Biggie offers up stories of life on Fulton Street, the main thoroughfare in his part of town, where businesses and hustlers shared real estate. It’s there where he says he was first turned on to the idea of making money, thanks to the drug dealers he saw who were “fly as hell.” “I knew niggas was gettin’ money, and I knew they were selling drugs,” he says. “[T]hey had $150 Ballys on and bubble gooses and sheepskins, and I was like, ‘Oh shit. These niggas just doin’ it.’ And then I heard about crack on the news and I was like, ‘Oh, that’s what the niggas must be doing.'” Inspired to begin his own journey to wealth and status, he says he began “[s]natching pocketbooks and shit like that” and “catching somebody getting money out of the machines” at the banks. The considerable amount of money would eventually earn the attention of his next door neighbor, who he says told him “Yo, why don’t you take some of that money, and we’ll go to the corner and get our thing going,” and Biggie’s foray into selling crack had begun.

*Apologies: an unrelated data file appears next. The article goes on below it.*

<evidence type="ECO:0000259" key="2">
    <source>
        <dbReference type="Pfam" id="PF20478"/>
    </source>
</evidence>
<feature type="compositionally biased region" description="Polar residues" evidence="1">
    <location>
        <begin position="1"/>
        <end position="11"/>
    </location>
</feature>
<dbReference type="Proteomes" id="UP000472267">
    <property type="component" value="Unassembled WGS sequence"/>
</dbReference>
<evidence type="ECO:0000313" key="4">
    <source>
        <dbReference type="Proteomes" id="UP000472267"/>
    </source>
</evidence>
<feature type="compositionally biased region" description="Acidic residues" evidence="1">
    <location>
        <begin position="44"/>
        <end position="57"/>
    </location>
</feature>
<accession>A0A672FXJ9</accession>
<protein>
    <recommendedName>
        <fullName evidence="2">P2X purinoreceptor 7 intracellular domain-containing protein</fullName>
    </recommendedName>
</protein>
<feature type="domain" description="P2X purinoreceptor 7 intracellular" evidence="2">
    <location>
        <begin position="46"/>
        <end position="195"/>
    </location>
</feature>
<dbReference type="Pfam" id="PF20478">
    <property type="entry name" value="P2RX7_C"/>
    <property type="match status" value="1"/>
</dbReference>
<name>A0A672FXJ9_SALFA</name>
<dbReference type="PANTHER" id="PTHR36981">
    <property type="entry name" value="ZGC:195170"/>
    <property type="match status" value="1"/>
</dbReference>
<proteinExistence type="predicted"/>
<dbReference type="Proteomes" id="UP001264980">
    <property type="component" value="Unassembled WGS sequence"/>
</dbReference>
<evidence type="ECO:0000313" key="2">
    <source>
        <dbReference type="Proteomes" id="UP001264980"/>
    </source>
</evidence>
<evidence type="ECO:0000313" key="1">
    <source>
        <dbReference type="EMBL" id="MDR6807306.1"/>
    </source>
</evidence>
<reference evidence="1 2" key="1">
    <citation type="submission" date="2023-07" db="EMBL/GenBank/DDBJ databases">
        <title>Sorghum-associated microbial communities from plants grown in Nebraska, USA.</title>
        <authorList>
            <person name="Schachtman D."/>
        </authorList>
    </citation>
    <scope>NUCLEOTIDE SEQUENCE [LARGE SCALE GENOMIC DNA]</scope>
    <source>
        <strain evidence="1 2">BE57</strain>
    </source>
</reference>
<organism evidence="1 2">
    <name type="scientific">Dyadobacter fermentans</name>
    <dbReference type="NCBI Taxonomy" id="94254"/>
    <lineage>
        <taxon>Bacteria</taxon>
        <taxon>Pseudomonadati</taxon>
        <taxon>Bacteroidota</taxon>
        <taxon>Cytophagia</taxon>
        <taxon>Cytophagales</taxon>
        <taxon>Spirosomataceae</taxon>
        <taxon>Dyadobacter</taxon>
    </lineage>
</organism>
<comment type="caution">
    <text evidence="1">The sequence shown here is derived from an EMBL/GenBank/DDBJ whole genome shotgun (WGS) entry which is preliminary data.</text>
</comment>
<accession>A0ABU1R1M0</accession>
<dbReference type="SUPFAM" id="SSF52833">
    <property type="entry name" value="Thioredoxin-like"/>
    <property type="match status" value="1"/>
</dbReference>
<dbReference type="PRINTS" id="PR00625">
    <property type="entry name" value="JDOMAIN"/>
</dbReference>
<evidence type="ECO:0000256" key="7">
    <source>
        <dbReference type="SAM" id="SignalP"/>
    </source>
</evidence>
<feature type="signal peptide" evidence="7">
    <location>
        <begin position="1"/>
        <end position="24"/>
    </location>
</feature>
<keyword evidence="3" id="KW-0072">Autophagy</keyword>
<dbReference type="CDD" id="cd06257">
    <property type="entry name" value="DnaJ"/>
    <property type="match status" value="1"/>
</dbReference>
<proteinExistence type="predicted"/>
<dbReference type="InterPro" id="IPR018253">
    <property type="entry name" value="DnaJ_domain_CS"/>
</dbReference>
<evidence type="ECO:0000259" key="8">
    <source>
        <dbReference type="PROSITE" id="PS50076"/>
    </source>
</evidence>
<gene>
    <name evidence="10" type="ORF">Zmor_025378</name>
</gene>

Big also goes into his relationship with his mother, and how hiding his nefarious activity from her nearly got him kicked out of the house. However, as he told Nelson at the time, what really frightened her didn’t have anything to do with drugs. “My moms kept finding guns and stuff in my room and she was gettin’ more scared,” he shared. “My mom is from Jamaica and she was going to school in the morning, and in the evening she was working, and at night she would go to night school and then come in and go to sleep. So she would never watch the news and stuff like that and she didn’t know what crack was.” But as the true-to-life story goes, his mother would soon learn more than she wanted, and he got entangled with the law when he “got locked up bringing some weight from New York to North Carolina” when he was around 17-years-old.